5 Questions With Ashley Hinshaw From ‘+1′!

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Director Dennis Iliadis (The Last House On The Left) made a hugely risky (and rewarding) left turn with + 1 (Plus One), which opens in theaters and hits VOD tomorrow, September 20. The effect of the film is hard to describe, but I give it shot in my review out of SXSW. I urge you to check it out, pay attention and stick with it.

I recently hopped on the phone with Ashley Hinshaw (pictured above; Chronicle), one of the film’s stars, to talk about the the challenges of getting such an ambitious piece of work on the screen.

The film also stars Rhys Wakefield (The Purge), Logan Miller (I’m In The Band) and Natalie Hall (Pretty Little Liars). “Three college friends go to the biggest party of the year, each looking for something different: love, sex and a simple human connection. When a supernatural phenomenon disrupts the party, it lights a fuse on what will become the strangest night anyone has ever seen. As the three friends struggle to find what they’re looking for, the party quickly descends into a chaos that challenges if they can stay friends or if they can even stay alive.

I really enjoy the film but it’s very ambitious. When you get a script like this, were you able to really absorb it right away?

I was a bit intimidated by the script as a whole. There’s so much going on at all times, both intellectually and in terms of the plot. It took about an hour of Dennis sitting down with me and explaining his vision for the film until I truly felt like I could offer something. And then I was super excited. Dennis has such a strong vision for things. There’s so much going on when you read it on paper it’s overwhelming.

You have to play a lot of the scenes twice from different perspectives. How’s that for you as a performer?

That was one of the things I was most excited about. That scene where Rhys and I have that heated discussion at the party, it was really exciting for me as an actor to approach one scene in two completely different ways. The first time you see it I’m not receptive to anything he’s saying, and then the second time my reaction is completely different. That was exciting. It’s definitely difficult, a lot to take on. But the scenes I got to play twice were some of the most exciting challenges.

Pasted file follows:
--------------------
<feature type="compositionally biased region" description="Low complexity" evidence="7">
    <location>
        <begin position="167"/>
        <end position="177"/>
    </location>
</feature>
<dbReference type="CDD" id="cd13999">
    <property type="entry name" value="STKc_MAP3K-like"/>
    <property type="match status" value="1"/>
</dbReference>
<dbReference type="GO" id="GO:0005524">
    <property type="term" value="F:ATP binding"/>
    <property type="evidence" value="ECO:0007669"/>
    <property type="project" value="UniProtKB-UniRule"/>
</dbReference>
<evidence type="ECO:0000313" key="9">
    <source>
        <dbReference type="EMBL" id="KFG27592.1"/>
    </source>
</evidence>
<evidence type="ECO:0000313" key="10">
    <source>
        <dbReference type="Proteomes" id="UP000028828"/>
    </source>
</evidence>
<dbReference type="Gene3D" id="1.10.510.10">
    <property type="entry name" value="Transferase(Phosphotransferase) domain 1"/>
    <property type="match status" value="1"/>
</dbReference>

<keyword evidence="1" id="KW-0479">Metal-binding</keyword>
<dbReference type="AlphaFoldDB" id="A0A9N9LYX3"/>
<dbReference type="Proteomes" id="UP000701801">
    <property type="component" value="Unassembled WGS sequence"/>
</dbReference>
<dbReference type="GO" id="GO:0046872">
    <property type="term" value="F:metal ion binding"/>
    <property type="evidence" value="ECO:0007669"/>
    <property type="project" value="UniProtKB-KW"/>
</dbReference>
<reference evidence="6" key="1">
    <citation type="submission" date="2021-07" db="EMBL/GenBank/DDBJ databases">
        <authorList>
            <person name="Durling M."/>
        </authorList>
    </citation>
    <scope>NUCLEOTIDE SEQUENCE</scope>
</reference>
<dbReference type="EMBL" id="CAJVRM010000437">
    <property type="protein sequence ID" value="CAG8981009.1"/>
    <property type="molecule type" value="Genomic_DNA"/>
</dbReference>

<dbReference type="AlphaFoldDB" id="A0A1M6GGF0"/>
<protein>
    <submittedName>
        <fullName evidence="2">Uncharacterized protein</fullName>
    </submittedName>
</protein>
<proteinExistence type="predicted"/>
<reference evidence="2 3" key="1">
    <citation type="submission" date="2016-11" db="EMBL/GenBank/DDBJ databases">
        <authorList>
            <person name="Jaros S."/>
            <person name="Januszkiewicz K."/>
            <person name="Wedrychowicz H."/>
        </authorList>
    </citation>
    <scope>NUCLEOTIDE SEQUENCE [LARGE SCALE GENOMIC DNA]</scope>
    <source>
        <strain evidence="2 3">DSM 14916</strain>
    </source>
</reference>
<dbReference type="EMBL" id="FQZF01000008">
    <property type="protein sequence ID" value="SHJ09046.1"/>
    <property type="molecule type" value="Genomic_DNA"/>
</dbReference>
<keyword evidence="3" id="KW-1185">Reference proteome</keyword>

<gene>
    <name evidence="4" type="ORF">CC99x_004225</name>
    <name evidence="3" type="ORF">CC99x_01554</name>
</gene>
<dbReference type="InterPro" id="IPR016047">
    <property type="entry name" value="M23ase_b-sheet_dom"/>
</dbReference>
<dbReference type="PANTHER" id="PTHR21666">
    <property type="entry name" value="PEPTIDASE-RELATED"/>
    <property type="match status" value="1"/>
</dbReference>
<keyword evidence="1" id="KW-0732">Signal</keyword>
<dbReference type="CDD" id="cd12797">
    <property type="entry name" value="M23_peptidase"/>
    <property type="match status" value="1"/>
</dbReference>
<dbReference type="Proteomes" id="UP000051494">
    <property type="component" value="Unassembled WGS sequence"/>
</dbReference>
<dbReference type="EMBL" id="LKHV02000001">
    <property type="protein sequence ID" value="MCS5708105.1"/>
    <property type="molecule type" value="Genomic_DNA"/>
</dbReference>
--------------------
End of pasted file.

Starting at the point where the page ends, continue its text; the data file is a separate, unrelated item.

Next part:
It must have been difficult to maintain the energy of the night unfolding as depicted, did you guys shoot in sequence?

We tried to shoot as much as possible in sequence for each version of each character, but everyone’s story lines are jumbled up. I had hoped we were going to shoot both versions of each scene in the same night, but Dennis was opposed to that from the beginning. Initially I was concerned about that, but he really wanted us to get away from whatever we did and come back with a new perspective on it. Which in the end was a great decision.

To me it seems like the film has something very clear to say about how people respond to the fear of the unknown.

When Dennis was telling me about the project, his question was “what would you do if you had a second chance at something? How would you change things?” It’s a really interesting concept. What would you do if you met yourself? There are so many characters in the film that everyone is on a different journey.

I see you just wrapped up on Site 146, can you tell us a little bit about that?

It’s going to be a scary one. We shot the movie in Morocco, it’s set in Egypt. Alexandre Aja produced it and I just got an update from them and I think it’s going to be awesome. It’s so different from anything I’ve done and it’s really exciting.